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A few streets further, on Spokojna Str. (Quiet Str.) Is the old Jewish cemetery, hard to find these days. The area is located behind new single-family houses and is completely overgrown. The area of ​​the cemetery is only 0.16 hectares. The cemetery is also located on a hill and begins exactly where the over-tended garden of one of the residential buildings ends. Broken tombstones hide in the tall grass. There are 10 unbroken tombstones here. Unfortunately the inscriptions on 9 stones have been destroyed – on purpose, it’s easy to see. Someone scratched the letters with a stone or piece of metal until they were illegible.

But there is a real treasure in this cemetery: a single Mazewa who has survived both bad and good times unharmed. The Mazewa has a German inscription on one side and a Hebrew inscription on the other. It ends with a triangle and is decorated with a simple floral ornament.

The inscription in German reads: Our beloved husband and father Julius Stein was buried here. Born March 30, 1806, died Jan 20 1868. His ashes rest gently. Unfortunately, there is no precise information about Julius Stein in any of available city chronicles.

The grave of Julius Stein in the old Jewish cemetery in Nidzica, Poland. Miraculously, his Mazewa is still legible. (Photo: Justyna Michniuk)

Nidzica is a sad place today. A place where everyone looks to the future and wants to forget the past.

One is probably afraid that the relatives of former Jewish residents will come back and claim back the houses that have not been renovated since 1938.

Here the words of Mordechaj Canin seem relevant even today: “I thought that I would never be horrified again after seeing a destroyed Jewish town. After all, how often can a person’s blood freeze in their veins? But when I visited the next empty and devastated town, I had exactly the same feeling that the world is going to end and that I no longer have the strength to look at this harrowing, this endless void that emerged after the fall of the old Jewish world ”.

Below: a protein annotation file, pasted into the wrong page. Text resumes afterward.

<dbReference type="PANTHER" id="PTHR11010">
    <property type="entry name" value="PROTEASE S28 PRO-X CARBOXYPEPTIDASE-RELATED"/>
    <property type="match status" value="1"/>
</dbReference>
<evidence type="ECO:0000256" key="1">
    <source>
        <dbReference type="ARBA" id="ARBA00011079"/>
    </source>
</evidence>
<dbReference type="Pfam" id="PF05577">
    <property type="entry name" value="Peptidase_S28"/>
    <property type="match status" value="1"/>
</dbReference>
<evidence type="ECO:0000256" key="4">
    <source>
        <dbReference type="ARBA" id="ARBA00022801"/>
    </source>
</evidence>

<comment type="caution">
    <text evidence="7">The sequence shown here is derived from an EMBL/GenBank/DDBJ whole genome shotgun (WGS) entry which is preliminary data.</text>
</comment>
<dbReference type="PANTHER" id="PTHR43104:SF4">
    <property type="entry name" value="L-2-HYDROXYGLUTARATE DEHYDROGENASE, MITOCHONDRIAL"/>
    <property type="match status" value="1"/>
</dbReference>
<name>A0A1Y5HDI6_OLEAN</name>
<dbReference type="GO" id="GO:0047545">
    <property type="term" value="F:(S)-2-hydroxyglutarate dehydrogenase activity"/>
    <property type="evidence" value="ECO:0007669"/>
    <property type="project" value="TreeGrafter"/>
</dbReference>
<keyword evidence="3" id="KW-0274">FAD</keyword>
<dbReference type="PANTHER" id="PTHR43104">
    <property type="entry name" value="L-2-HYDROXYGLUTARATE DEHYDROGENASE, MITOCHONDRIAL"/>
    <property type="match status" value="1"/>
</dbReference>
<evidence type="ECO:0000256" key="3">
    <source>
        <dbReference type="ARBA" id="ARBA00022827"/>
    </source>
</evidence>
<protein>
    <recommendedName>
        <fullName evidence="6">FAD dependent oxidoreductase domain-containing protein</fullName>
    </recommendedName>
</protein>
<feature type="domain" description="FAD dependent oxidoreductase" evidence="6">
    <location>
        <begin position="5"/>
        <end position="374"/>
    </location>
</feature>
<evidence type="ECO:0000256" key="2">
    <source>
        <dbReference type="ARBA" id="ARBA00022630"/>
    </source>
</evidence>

The quotations come from the book by Mordechaj Canin, Przez ruiny i zgliszcza. Podróż po stu zgładzonych gminach żydowskich w Polsce (English: Through ruins and fire sites. A journey through a hundred destroyed Jewish communities in Poland), Warsaw 2018.

Justyna Michniuk is an experienced journalist, originally from Poland. She was previously published in the Polish Jewish magazine MIDRASZ, and is now writing for the German/Israeli Website hagalil.com and for anyone asking for ‘Jewish topics’.

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Thank you for choosing TheJ.Ca as your source for Canadian Jewish News.

We do news differently!

Our positioning as a Zionist News Media platform sets us apart from the rest. While other Canadian Jewish media are advocating increasingly biased progressive political and social agendas, TheJ.Ca is providing more and more readers with a welcome alternative and an ideological home.

We revealed the incursion of anti-Israel progressive elements such as IfNotNow into our communities. We have exposed the distorted hateful agenda of the “progressive” left political radicals who brought Linda Sarsour to our cities, and we were first to report on many disturbing incidents of Nazi-based hate towards Jews across Canada.

But we can’t do it alone. We need your HELP!

Our ability to thrive and grow in 2020 and beyond depends on the generosity of committed readers and supporters like you.

Monthly support is a great way to help us sustain our operations. We greatly appreciate any contributions you can make to support Jewish Journalism.